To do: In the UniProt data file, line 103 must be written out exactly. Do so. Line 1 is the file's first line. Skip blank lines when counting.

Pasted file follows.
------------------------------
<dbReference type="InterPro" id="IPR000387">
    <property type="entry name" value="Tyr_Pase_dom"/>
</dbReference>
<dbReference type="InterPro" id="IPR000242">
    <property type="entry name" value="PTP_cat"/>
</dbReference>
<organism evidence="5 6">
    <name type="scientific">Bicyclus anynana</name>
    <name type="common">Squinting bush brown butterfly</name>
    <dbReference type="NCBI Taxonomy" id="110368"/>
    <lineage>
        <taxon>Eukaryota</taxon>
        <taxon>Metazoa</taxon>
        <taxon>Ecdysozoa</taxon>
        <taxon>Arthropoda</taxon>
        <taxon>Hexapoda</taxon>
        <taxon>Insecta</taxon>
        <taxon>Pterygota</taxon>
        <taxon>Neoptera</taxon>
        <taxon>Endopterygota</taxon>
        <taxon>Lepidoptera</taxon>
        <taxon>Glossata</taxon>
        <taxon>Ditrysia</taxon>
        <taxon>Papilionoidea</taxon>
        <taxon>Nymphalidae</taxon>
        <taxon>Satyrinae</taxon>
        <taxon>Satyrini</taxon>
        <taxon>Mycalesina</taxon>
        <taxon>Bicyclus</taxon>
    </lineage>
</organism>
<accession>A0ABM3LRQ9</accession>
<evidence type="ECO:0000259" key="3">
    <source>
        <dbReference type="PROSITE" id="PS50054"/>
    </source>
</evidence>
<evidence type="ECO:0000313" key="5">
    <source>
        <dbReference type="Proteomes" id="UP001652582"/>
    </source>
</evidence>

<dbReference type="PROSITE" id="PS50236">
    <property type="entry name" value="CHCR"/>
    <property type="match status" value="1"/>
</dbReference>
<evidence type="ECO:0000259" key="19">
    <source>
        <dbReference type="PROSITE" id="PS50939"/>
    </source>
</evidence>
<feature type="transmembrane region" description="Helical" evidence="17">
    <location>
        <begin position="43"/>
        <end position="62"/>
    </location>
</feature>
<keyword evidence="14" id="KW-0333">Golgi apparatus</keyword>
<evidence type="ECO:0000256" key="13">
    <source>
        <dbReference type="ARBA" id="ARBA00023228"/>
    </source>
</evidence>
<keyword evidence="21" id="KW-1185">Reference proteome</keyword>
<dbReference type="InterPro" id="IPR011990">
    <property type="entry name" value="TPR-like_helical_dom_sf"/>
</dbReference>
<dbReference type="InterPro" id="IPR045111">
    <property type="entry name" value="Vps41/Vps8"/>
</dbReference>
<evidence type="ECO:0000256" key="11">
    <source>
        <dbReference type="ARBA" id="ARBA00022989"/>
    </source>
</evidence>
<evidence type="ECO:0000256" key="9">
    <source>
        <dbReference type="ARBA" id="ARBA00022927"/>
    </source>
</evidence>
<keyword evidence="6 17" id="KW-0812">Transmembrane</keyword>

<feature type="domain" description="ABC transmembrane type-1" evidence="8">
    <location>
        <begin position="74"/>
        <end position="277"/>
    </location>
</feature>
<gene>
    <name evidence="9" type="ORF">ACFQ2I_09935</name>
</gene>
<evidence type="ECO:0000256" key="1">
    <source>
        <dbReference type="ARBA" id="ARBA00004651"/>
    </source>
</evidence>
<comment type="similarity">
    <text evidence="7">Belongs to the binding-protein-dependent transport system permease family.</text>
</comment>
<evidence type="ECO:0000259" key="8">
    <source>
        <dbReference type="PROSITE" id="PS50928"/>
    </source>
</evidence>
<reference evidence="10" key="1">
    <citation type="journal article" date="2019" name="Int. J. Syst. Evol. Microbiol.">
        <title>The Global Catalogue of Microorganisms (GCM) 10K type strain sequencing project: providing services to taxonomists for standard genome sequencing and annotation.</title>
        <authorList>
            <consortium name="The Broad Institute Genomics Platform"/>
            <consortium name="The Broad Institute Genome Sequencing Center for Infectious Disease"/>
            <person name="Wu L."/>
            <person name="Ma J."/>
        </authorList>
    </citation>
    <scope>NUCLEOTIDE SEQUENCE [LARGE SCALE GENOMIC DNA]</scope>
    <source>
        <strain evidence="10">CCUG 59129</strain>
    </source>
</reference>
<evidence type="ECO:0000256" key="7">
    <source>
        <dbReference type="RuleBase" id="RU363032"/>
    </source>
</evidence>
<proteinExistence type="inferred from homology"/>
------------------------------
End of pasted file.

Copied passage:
</evidence>